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What starts in the Amazon doesn’t stay there: Fires melting Andes glaciers

  • The Amazon rainforest was historically too wet to burn on a large scale, but that has changed as climate change and deforestation have made the biome hotter and dryer.
  • A new study finds that fire impacts (specifically in 2007 and 2010, bad fire years), are resulting in black carbon deposits that darken Andes mountain glacial snows. Absorption rather than reflection of solar radiation makes for increased glacial melt.
  • The amount of melting depends on how much Amazon fire soot reaches the glacial surface, which is dependent on the amount of soot produced and also on atmospheric conditions, such as wind direction. This black carbon initiated melting isn’t accounted for in current climate models, meaning that the models may be underestimating future melt.
  • Black carbon initiated melting over the short term is expected to result in increased water outflows from mountain glaciers, possibly causing flooding. But once the glaciers melt away, severe water shortages could occur in the Andes, though there is no timeframe for such an outcome.

Fires in the Amazon may be melting Andean mountain glaciers at an increased rate, according to a study published in Scientific Reports. Smoke plumes billow from Amazon forest fires and travel with the wind, carrying aerosols such as black carbon to settle upon the surfaces of mountain glaciers, darkening snow.

As a result, the snow’s albedo — the amount of light and radiation reflected from the surface — is reduced. With less sunlight reflected, the glacier warms and melts more rapidly.

The Zongo Glacier, analyzed in this study, sits atop Bolivia’s Huanya Potosi Mountain. Image in the Public Domain.

“What we found in our study was that for the tropical Andean glaciers, the main source of black carbon is the Amazon biomass burning. And that the black carbon content in snow due to Amazon fires is sufficient to cause melting,” study lead author Dr. Newton de Magalhães Neto of Brazil’s Rio de Janeiro State University, told Mongabay.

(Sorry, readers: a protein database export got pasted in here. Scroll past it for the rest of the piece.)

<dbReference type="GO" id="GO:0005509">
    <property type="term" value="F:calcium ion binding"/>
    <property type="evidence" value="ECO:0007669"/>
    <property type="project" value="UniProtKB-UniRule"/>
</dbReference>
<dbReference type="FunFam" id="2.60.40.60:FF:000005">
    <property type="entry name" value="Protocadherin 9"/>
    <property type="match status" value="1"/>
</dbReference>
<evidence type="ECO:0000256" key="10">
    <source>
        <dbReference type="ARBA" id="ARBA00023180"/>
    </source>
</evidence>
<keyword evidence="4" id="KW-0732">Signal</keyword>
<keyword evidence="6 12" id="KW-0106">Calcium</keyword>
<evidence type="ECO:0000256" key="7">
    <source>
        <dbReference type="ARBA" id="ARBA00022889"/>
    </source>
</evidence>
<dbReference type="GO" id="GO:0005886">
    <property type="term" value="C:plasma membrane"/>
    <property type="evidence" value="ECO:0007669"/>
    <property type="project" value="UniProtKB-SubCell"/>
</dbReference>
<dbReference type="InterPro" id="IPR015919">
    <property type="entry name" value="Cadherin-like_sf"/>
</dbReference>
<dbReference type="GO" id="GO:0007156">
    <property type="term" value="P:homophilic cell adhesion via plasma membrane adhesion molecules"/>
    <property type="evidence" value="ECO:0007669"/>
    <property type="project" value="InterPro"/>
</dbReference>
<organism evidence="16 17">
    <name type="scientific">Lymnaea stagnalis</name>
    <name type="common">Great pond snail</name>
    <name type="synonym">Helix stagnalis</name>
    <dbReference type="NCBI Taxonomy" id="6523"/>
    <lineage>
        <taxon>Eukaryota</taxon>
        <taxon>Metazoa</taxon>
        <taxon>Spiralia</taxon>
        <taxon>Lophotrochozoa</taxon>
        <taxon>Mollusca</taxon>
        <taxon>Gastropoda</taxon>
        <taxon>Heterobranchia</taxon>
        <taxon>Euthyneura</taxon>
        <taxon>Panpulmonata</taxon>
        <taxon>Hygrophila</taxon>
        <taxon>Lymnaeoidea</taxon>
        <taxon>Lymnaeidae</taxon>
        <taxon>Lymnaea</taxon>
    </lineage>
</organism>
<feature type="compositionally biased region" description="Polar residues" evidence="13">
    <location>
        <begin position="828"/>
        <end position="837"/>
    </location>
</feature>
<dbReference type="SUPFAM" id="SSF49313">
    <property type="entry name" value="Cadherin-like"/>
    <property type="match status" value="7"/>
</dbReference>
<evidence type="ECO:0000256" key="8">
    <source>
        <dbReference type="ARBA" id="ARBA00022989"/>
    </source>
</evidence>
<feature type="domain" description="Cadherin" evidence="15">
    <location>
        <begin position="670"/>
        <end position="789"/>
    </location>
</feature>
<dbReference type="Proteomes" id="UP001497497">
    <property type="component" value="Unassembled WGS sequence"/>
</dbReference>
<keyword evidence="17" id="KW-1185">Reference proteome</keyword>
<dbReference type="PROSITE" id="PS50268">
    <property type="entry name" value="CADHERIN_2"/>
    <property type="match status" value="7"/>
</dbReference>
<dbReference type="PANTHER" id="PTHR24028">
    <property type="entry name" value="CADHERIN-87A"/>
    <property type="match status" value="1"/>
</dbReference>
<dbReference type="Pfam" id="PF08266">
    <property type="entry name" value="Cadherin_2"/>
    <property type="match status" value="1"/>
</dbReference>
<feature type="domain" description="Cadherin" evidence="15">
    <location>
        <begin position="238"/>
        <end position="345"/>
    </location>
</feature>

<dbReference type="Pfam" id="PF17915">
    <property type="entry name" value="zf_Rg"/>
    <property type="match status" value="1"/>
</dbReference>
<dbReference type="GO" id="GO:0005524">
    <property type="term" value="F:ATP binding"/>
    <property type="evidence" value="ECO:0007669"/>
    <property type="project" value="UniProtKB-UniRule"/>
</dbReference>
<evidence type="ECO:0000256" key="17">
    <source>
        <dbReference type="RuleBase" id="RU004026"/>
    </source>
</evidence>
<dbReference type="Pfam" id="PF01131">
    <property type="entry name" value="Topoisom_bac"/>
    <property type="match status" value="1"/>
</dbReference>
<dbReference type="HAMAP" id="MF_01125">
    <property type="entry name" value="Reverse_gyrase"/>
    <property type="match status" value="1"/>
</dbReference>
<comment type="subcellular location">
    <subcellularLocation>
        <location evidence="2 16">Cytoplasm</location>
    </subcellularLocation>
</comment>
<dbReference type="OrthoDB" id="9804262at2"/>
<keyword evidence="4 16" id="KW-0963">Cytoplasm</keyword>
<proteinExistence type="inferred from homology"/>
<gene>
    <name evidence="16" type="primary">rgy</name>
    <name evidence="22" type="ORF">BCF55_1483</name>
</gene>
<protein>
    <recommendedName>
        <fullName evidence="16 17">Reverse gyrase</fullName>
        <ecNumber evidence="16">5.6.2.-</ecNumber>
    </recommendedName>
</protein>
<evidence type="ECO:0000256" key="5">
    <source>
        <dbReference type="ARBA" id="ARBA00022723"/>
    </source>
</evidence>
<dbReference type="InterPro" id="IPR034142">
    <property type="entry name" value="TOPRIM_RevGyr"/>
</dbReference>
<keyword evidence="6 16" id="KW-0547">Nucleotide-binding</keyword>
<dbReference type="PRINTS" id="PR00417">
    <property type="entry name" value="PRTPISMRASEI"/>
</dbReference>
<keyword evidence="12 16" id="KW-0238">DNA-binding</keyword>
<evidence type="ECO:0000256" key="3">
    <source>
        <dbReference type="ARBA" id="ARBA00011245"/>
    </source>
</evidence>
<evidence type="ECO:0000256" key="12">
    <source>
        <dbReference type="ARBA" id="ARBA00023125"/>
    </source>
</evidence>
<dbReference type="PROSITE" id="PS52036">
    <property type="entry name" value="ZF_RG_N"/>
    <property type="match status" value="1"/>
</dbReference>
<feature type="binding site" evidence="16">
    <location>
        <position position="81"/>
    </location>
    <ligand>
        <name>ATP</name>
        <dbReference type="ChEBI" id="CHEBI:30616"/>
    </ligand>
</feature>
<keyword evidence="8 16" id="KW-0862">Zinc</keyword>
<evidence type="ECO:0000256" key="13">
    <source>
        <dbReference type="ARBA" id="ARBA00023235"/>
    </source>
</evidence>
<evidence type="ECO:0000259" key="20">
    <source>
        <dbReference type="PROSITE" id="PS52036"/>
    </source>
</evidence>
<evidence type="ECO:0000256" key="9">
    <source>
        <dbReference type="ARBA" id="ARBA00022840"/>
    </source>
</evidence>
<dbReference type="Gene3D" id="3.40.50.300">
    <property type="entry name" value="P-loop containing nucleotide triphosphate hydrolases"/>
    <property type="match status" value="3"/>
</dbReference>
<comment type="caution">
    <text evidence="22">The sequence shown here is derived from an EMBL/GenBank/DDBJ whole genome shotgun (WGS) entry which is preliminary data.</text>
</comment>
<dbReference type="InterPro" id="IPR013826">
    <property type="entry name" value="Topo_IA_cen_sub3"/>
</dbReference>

The phenomenon may be relatively new, as the Amazon rainforest historically was too wet to burn significantly; climate change coupled with deforestation has caused it to grow increasingly dryer over recent years.

The research team used data from past fire events, precipitation, glacial melting and the movement of smoke plumes from the southwestern Amazon to model effects on glacial melting, specifically for the Bolivian Zongo Glacier. The research focused on black carbon deposition in 2007 and 2010, years when fires surpassed the devastating levels seen in 2019.

According to the researchers’ model, both black carbon and dust in low concentrations (10 parts per million) on the surface of the snow can increase annual melting on the glacier by 3-4% separately, or by 6-8% in combination. Higher levels of dust (100ppm) can increase annual glacial melting by 12-14% when combined with black carbon.

“For us that was not a big surprise. We already knew that in Greenland, surface melting occurs not only due to greenhouse gases warming but also due to surface deposition of black carbon,” said de Magalhães Neto. “Greenland receives large amounts of black carbon of fossil fuel origin due to North American and European industrialization, boreal forest burning from Canada, and from coal use in Russia, and black carbon plays a key role in the surface melting process.”